NEW YORK — During a recent talk in this city on his lifelong subject, the Iwakura Embassy, businessman-scholar Saburo Izumi reminded those gathered that the Japanese group visited the United States during the Gilded Age. This appellation comes, of course, from American writer Mark Twain (and C.D. Warner) and refers to the period in 19th-century America when, as a literary encyclopedia puts it, “unbridled acquisitiveness dominated the national life.”
The Iwakura Embassy had occasion to witness some prominent representatives of the Gilded Age flaunting their wealth.
Darius Ogden Mills (1825-1910), who invited the group to his estate in San Bruno on Jan. 21, 1872, was the founder and president of the Bank of California, and was then at the pinnacle of the first phase of his “conspicuously successful” business career. His brief biographical sketch, in fact, reads like acquisitiveness gone rampant, even though the West Coast region at the time was virgin enough to tolerate such activity. “The gardens in his mansion took up vast land,” the embassy reported, and no wonder. Mills owned much of the town of San Bruno.
Four days later, William Chapman Ralston (1826-1875), Mills’ close associate and one of “the bonanza gods,” regaled members of the embassy in his own mansion, Belmont. Modeled on the Paris Opera House, it boasted four stories and 100 rooms, and the dining room was grand enough to easily take on “a large party of 106, with 70 Americans accompanying the embassy.” During the sumptuous dinner, a full orchestra serenaded the guests.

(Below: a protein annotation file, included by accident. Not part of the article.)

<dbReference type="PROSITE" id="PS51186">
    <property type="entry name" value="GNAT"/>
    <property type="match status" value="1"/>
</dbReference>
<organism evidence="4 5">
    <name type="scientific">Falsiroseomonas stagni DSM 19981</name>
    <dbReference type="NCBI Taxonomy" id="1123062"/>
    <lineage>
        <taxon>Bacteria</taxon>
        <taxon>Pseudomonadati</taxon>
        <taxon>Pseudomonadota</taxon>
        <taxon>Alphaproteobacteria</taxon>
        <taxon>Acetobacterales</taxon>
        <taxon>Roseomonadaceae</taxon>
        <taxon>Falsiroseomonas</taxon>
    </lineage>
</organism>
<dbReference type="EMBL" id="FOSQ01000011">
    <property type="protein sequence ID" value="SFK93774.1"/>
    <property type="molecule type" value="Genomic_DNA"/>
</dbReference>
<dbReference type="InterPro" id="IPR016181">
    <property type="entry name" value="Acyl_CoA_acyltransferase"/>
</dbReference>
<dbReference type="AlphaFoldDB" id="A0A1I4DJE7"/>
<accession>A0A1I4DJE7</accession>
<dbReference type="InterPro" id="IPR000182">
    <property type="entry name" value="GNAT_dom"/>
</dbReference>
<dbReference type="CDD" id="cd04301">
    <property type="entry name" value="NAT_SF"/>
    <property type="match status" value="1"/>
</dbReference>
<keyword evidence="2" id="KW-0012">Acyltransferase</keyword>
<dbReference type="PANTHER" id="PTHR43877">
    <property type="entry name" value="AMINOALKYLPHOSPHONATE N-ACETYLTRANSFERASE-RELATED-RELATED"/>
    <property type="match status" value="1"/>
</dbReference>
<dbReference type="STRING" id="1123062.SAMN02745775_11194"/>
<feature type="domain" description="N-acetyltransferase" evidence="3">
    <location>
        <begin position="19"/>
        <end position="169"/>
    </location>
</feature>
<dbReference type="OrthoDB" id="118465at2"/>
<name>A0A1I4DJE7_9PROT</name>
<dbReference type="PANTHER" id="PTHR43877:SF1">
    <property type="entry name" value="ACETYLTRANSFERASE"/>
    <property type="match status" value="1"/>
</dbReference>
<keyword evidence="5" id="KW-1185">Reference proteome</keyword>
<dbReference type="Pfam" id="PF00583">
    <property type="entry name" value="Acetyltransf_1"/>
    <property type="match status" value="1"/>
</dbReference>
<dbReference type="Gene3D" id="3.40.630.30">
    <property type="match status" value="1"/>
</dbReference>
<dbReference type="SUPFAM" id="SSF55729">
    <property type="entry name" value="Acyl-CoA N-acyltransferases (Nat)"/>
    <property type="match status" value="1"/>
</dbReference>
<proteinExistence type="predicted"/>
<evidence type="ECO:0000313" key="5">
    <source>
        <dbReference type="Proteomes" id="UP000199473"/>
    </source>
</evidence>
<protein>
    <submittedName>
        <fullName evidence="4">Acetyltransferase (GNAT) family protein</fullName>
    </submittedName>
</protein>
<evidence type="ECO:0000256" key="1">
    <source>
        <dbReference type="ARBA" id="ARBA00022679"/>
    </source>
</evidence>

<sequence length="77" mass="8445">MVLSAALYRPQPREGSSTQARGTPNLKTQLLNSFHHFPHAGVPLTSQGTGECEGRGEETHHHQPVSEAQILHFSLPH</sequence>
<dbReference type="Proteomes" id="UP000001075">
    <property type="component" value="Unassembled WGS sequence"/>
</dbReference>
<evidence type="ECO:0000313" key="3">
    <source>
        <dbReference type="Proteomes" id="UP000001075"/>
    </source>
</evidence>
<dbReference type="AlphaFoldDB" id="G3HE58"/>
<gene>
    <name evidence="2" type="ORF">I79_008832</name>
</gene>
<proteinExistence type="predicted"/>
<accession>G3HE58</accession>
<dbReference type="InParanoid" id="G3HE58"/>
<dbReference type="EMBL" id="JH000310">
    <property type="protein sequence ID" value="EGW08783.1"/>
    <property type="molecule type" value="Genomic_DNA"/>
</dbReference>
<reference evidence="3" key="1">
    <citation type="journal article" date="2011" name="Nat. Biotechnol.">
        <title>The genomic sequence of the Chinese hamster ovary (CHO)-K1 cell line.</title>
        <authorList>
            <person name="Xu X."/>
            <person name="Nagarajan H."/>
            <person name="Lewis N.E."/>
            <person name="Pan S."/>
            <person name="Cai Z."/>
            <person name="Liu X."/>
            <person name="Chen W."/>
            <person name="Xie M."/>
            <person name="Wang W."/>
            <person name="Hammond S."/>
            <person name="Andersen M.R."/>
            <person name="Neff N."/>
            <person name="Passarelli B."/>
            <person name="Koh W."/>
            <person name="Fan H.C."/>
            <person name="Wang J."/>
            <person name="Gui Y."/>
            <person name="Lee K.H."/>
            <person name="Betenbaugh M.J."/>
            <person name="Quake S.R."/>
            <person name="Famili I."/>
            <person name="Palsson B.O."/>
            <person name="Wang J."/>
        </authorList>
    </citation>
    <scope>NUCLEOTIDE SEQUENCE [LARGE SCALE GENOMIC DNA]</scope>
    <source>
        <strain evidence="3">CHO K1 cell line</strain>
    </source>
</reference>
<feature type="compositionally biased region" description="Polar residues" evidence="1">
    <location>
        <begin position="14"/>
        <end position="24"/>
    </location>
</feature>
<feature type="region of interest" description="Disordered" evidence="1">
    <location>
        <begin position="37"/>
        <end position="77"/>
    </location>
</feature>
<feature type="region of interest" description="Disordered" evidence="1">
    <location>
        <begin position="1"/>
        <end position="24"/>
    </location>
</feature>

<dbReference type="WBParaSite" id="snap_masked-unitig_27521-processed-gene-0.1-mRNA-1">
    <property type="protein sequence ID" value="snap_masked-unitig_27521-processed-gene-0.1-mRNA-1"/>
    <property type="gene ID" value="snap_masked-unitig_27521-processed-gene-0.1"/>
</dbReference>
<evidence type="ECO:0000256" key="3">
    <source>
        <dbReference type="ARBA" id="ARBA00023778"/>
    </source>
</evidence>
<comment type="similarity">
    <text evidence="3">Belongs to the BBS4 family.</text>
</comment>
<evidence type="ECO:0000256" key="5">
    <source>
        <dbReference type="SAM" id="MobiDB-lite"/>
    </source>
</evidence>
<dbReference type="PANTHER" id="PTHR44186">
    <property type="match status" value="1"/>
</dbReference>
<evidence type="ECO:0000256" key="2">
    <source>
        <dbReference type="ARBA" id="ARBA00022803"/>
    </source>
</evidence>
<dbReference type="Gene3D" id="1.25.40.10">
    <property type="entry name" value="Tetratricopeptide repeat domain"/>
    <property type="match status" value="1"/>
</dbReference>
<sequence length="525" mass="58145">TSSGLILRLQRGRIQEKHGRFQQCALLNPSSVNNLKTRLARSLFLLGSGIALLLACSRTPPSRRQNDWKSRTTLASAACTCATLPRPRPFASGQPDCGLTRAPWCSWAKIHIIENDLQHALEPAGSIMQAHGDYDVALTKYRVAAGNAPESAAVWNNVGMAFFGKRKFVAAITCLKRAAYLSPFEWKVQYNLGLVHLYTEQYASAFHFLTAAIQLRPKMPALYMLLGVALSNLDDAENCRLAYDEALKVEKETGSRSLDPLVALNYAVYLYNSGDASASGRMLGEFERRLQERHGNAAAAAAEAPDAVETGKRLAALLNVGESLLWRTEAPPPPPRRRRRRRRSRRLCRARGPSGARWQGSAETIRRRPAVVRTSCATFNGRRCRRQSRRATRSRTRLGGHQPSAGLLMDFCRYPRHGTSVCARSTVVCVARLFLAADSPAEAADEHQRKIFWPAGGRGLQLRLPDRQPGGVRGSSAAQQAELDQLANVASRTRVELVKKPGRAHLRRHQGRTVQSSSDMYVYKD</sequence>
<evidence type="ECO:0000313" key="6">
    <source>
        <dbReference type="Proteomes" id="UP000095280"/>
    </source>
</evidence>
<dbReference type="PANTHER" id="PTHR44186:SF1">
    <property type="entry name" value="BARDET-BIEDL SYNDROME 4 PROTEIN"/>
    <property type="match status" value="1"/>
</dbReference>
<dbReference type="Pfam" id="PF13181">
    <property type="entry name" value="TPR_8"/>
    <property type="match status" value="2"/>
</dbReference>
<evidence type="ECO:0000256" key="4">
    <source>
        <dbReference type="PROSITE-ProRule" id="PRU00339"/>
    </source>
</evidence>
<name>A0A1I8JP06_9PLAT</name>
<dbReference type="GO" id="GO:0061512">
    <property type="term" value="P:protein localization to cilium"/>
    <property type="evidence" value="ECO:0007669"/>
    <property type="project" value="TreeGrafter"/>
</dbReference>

“Mr. Ralston built his assets on gold mines in California,” the embassy was told. “At present, his personal worth is $9 million.”
By way of comparison, consider that the 50,000 Chinese immigrants toiling in that state at the time were estimated to send back home a sum of $10 million annually, and that the initial budget for the 100-member embassy’s extravagant travels through the U.S. and Europe, which were to last 10 months, was set at half a million dollars. Ralston’s house remains a national landmark.
Jay Cooke (1821-1905), who invited the embassy to his house in Philadelphia on July 27, had established his reputation as “the financier of the Civil War,” and was thought to be the wealthiest man in the U.S. at the time. His Philadelphia mansion was “built of solid stone with double roofs and walls,” it was explained to the presumably gawking members of the embassy. “The air circulating through them was cooled in summer and heated in winter, keeping the in-house climate even.”
The well-tended gardens surrounding the mansion, complete with “deep stands of trees, ponds with fountains, stables, hothouses, and barns for agricultural and gardening work” were so extensive that “a day’s leisurely walk wouldn’t have been sufficient to savor them all,” the embassy reported. “Inside the house were several fine paintings valued at more than $10,000 each, and framed paintings, large and small, filled each chamber.”
That night each member of the embassy was given his own elegantly appointed room. The collapse of Cooke’s banking empire the next year would become a catalyst for the Panic of 1873.
I say that Mills, Ralston, and Cooke — and there were others — flaunted their wealth, but whether they thought they were doing so may be questioned. Wealth and its liberal use may have come naturally to those Americans who made it.